Syllabus: Click Here

Art 223.3 (96)

Painting and Related Work II B

CRN: 29278

Term: 1 & 2 (2 tutorial and 2 practicum hours)

Time: Every Second Saturday 10:00am-3:50pm

Professor: Clint Hunker

Description:

Continued identification of concepts and methods as they relate to the expression, structure, media and skills of pictorial art. Students may experiment with painting media and work from any subject matter. Students must acquaint themselves with the materials of their craft and its correct use in producing technically sound works of art. Emphasizes the student's artistic growth and development.

Prerequisite: ART 111.6, ART 222.3

Note: Painting students must provide their own painting materials. Students with credit for ART 271 or 272 or 211 may not take this course for credit.

Syllabus: Click Here 

 

Art 221.3 (96)

Drawing and Related Work II B

CRN: 29277

Term: 1 & 2 (3 tutorial hours)

Time: Wednesdays, 4:00 pm - 6:50 pm

Professor: Grant McConnell

Description:

Continued identification of concepts and methods as they relate to visual perception and expression through drawing, compositional design, graphic media and skills. Use of diverse media coupled with invented and observed form is encouraged.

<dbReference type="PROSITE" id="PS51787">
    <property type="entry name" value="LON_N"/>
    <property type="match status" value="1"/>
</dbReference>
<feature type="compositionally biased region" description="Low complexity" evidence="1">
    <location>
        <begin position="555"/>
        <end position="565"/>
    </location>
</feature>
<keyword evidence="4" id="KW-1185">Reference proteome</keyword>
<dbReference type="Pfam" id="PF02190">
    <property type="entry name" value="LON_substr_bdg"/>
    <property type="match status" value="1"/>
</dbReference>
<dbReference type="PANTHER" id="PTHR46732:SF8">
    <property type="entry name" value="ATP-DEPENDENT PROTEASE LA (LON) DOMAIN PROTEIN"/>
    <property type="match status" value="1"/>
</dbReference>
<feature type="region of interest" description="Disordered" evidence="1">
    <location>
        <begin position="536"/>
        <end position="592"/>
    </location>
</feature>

Prerequisite: ART 112.6, ART 220.3
Note: Drawing students must provide their own drawing materials. Students with credit for ART 212, ART 281 or 282 may not take this course for credit.

Syllabus: Click Here

Art History

Art History 120.3 (97)

Introduction to History of Art I

CRN: 85495

Term: 1 (3 lecture hours)

Time: Wednesdays, 1pm-3:50pm  

Professor: Grant McConnell

Description:

This introductory class explores the production, dissemination and consumption of art, architecture and visual culture up to and including the 1600s. In a series of case studies drawn from differing cultures and geographies both local and global, it will consider a range of questions including: What is the role of the artist, builder and designer in society? What are the media, genres and contexts for communicating thought, and how and when do they engage in cultural, social and political action (if they do)? What does it take for art and visual culture to open up a space for relating to the world we live in, differently? How does the study of art, architecture and visual culture from the past generate curiosity, expand understandings, and ask new questions, in the present moment? This class will engage with these and other demanding questions.